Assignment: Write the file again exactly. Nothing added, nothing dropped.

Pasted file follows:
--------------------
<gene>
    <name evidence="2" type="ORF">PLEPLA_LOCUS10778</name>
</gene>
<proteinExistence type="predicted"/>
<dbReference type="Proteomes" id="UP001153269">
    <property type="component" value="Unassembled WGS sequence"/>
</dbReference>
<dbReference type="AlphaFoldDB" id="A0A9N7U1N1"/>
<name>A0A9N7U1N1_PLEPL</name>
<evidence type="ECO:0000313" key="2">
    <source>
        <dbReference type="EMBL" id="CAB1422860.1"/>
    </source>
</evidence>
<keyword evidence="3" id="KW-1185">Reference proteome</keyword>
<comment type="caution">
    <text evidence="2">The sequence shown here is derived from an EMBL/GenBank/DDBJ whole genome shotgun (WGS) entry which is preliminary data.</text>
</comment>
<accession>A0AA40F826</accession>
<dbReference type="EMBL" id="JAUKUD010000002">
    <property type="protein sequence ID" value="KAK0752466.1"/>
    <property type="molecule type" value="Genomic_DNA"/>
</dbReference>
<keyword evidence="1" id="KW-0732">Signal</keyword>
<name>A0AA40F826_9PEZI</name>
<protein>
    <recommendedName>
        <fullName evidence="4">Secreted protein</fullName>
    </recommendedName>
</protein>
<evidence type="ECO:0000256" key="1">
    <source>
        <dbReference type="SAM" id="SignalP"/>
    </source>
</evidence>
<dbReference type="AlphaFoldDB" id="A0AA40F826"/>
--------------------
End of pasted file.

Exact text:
<gene>
    <name evidence="2" type="ORF">PLEPLA_LOCUS10778</name>
</gene>
<proteinExistence type="predicted"/>
<dbReference type="Proteomes" id="UP001153269">
    <property type="component" value="Unassembled WGS sequence"/>
</dbReference>
<dbReference type="AlphaFoldDB" id="A0A9N7U1N1"/>
<name>A0A9N7U1N1_PLEPL</name>
<evidence type="ECO:0000313" key="2">
    <source>
        <dbReference type="EMBL" id="CAB1422860.1"/>
    </source>
</evidence>
<keyword evidence="3" id="KW-1185">Reference proteome</keyword>
<comment type="caution">
    <text evidence="2">The sequence shown here is derived from an EMBL/GenBank/DDBJ whole genome shotgun (WGS) entry which is preliminary data.</text>
</comment>
<accession>A0AA40F826</accession>
<dbReference type="EMBL" id="JAUKUD010000002">
    <property type="protein sequence ID" value="KAK0752466.1"/>
    <property type="molecule type" value="Genomic_DNA"/>
</dbReference>
<keyword evidence="1" id="KW-0732">Signal</keyword>
<name>A0AA40F826_9PEZI</name>
<protein>
    <recommendedName>
        <fullName evidence="4">Secreted protein</fullName>
    </recommendedName>
</protein>
<evidence type="ECO:0000256" key="1">
    <source>
        <dbReference type="SAM" id="SignalP"/>
    </source>
</evidence>
<dbReference type="AlphaFoldDB" id="A0AA40F826"/>